Cliff was an original quant researcher and he has long been one of the financial writers and thinkers that I look to for education and for inspiration.

I distinctly remember reading one paper in particular—value and momentum everywhere—somewhat early in my career and thinking: this is the kind of research I want to do forever.

You can always tell when talking to Cliff or hearing him speak that he just loves researching markets. There is a deep intellectual honesty in his work, and a respect for thinkers at different ends of the market spectrum, from Gene Fama and Ken French, to Jack Bogle, to Dick Thaler and Robert Shiller.

Our conversation is about all things quant—past, present, and future. Cliff touches on many of the big issues facing quant investing and tells some great strong along the way. I hope you enjoy our discussion. Let’s dive in.

For more episodes go to InvestorFieldGuide.com/podcast.

Sign up for the book club, where you’ll get a full investor curriculum and then 3-4 suggestions every month at InvestorFieldGuide.com/bookclub.

Follow Patrick on Twitter at @patrick_oshag

 

Show Notes

1:47 - (First Question) – Favorite superhero

2:43 – Why ‘Ka nama kaa lajerama’ is part of his twitter profile.

3:38 – How portfolios have shifted the way they use factors in a portfolio

10:15 – What are good questions clients are asking right now

            13:24 – Contrarian Factor Timing Is Deceptively Difficult

15:40 – Does technology impact investing strategy

22:14 – When to share information vs keep it proprietary for clients sake

26:40 – How their research process is governed

31:14 – How they will incorporate machine learning into their process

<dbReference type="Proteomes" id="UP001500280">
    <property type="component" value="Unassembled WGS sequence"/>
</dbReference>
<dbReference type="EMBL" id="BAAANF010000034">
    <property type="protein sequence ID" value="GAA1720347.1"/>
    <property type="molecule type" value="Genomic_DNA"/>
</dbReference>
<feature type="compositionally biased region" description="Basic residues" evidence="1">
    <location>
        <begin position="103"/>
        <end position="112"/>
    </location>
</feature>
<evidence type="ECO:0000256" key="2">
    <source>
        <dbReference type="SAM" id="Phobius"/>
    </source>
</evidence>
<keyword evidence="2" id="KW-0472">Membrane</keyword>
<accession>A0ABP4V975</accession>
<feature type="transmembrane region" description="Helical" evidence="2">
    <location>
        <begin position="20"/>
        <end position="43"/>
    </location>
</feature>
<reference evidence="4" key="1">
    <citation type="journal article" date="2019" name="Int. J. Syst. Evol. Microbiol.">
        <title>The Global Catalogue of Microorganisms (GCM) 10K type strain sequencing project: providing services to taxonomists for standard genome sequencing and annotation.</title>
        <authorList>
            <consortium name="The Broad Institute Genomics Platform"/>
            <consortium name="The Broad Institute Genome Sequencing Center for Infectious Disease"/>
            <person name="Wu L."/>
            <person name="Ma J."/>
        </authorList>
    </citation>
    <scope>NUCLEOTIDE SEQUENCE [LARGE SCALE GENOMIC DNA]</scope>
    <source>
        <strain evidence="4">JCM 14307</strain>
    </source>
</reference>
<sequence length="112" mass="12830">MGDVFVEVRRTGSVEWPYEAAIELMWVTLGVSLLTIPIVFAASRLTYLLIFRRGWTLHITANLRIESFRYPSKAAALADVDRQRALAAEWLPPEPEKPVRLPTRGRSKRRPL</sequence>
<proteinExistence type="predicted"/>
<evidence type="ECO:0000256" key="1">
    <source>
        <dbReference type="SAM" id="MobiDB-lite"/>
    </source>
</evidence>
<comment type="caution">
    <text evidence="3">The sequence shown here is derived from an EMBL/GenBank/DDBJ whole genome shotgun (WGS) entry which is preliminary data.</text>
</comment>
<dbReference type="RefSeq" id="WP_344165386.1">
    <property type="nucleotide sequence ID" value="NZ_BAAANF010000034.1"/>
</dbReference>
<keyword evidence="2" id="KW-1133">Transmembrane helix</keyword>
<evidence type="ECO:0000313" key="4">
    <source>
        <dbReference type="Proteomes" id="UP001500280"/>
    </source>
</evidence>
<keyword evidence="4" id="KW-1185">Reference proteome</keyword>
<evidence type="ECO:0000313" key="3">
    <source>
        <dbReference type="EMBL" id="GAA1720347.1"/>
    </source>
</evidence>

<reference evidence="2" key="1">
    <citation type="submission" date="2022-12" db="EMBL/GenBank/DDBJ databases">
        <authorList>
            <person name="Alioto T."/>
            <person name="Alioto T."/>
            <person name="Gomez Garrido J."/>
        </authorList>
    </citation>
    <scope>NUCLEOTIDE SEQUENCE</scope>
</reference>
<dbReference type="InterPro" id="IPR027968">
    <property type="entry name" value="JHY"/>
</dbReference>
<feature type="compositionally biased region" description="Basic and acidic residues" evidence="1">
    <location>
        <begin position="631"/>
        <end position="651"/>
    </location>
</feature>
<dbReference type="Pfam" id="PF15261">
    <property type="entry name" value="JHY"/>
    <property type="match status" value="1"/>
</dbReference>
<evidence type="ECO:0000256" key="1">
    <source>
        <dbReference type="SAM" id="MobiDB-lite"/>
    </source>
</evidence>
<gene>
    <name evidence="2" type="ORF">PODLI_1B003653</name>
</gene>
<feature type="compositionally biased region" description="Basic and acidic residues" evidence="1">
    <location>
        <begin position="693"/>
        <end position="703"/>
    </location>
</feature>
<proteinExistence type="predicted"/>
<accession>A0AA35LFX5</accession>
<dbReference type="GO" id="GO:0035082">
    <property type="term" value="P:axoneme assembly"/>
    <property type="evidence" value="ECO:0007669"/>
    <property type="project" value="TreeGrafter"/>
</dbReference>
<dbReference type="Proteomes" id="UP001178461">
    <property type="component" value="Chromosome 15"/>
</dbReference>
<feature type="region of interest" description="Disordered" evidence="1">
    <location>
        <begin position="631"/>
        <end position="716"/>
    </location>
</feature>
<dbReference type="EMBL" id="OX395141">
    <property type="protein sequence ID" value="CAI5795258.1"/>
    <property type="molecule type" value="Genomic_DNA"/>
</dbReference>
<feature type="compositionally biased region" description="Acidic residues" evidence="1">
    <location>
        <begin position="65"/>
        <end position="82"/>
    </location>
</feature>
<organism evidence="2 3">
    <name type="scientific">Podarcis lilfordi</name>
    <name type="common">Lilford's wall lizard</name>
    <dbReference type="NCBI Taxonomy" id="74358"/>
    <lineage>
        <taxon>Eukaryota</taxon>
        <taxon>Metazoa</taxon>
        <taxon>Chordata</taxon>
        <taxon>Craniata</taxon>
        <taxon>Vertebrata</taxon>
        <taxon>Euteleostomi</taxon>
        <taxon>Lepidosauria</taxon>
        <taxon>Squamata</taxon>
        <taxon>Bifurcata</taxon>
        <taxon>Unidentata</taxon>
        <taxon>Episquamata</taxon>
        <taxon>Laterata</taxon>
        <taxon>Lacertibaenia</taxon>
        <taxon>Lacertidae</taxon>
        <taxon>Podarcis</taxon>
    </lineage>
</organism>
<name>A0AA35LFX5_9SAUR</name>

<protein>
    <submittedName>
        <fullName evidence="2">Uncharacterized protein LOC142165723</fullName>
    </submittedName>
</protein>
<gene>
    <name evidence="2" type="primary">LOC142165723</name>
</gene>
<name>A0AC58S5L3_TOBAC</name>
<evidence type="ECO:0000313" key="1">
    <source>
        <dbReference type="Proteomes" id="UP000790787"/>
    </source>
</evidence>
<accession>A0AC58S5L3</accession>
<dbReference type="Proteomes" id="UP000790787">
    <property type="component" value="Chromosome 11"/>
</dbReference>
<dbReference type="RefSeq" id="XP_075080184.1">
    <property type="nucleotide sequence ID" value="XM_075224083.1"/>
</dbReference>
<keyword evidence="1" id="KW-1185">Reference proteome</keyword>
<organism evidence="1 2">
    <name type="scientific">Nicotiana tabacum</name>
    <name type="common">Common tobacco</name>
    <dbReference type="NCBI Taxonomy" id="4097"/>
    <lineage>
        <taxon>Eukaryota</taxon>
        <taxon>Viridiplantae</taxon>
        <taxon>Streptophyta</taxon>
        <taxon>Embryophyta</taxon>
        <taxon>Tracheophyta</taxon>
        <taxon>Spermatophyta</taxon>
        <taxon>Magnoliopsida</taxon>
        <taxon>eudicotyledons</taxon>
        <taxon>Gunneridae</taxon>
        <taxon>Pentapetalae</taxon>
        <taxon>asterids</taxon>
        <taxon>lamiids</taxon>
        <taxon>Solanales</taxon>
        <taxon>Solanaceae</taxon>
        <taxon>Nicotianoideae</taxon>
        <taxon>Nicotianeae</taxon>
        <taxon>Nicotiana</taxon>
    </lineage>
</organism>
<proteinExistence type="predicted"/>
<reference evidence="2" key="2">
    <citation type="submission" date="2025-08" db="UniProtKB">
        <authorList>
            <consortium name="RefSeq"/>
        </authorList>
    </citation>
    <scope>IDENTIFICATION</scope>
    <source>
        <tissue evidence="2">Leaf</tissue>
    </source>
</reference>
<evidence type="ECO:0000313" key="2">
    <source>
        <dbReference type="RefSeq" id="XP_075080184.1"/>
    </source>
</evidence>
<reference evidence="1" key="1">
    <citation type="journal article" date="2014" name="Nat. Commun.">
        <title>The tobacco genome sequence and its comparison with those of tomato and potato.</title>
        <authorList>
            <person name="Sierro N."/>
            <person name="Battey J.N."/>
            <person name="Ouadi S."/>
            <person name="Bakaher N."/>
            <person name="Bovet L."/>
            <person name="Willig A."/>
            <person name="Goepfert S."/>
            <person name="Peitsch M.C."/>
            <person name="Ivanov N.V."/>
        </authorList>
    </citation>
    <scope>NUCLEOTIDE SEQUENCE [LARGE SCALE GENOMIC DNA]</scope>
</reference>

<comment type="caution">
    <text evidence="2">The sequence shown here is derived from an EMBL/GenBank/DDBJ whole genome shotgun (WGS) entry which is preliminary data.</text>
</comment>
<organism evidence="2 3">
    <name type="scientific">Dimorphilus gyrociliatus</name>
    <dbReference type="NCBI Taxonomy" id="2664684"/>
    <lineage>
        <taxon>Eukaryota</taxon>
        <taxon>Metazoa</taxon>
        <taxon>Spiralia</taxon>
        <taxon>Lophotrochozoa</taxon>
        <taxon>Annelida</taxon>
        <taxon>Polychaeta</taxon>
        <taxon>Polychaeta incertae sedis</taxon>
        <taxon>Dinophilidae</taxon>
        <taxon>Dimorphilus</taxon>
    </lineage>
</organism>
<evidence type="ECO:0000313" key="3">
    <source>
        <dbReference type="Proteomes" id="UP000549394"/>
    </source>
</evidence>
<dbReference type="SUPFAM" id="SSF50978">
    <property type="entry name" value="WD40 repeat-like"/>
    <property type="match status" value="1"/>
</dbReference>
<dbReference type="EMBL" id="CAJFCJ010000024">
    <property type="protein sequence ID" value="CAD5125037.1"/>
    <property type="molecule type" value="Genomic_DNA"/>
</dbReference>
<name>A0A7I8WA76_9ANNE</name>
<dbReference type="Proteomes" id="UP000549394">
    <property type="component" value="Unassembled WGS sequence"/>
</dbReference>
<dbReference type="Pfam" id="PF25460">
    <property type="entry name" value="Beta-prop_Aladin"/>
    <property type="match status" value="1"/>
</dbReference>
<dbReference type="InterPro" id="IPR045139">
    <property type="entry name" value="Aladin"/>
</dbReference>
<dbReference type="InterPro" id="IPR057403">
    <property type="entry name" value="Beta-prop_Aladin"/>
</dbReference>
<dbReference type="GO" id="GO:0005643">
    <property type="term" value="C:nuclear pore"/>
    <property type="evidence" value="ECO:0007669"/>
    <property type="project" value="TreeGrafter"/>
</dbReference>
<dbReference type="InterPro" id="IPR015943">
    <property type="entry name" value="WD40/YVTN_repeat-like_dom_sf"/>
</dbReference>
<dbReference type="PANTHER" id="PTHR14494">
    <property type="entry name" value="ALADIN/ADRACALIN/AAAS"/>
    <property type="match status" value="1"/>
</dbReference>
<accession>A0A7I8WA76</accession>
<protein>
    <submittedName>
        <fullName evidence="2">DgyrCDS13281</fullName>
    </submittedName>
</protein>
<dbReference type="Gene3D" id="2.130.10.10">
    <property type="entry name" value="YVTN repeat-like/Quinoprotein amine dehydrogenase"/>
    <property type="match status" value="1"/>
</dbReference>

34:21 – What they will do when red flags show up

37:01 – Wackiest question from a client

41:47 – The Three Sharpe Ratio Strategy

            41:53 – Liquid Alt Ragnarök

48:10 – Does his thinking change when it comes to asset allocation vs portfolio building

            50:17 – Parallels Between the Cross-Sectional Predictability of Stock and Country Returns

            53:01 – Sin a Little

57:14 – Trends in fees and pricing

1:02:43 – Thoughts on private equity markets

1:11:03 – Common attributes of really good researchers

1:13:21 – What is he most curious about right now

1:15:43 – What excites him outside of finance

1:17:00 – How much he discusses his work with his kids

            1:18:35 – The Devil in HML’s details

1:19:36 – Kindest thing anyone has done for him

 

Learn More

For more episodes go to InvestorFieldGuide.com/podcast

Sign up for the book club, where you’ll get a full investor curriculum and then 3-4 suggestions every month at InvestorFieldGuide.com/bookclub

Follow Patrick on twitter at @patrick_oshag

Nov 6, 2018

[REPLAY]

My guest this week is Peter Attia, M.D., whose mission is to understand and improve human lifespan and healthspan (or quality of life).  Reading Peter’s research, you find that there are many similarities between health and investing—ideas like compounding—which we explore in detail.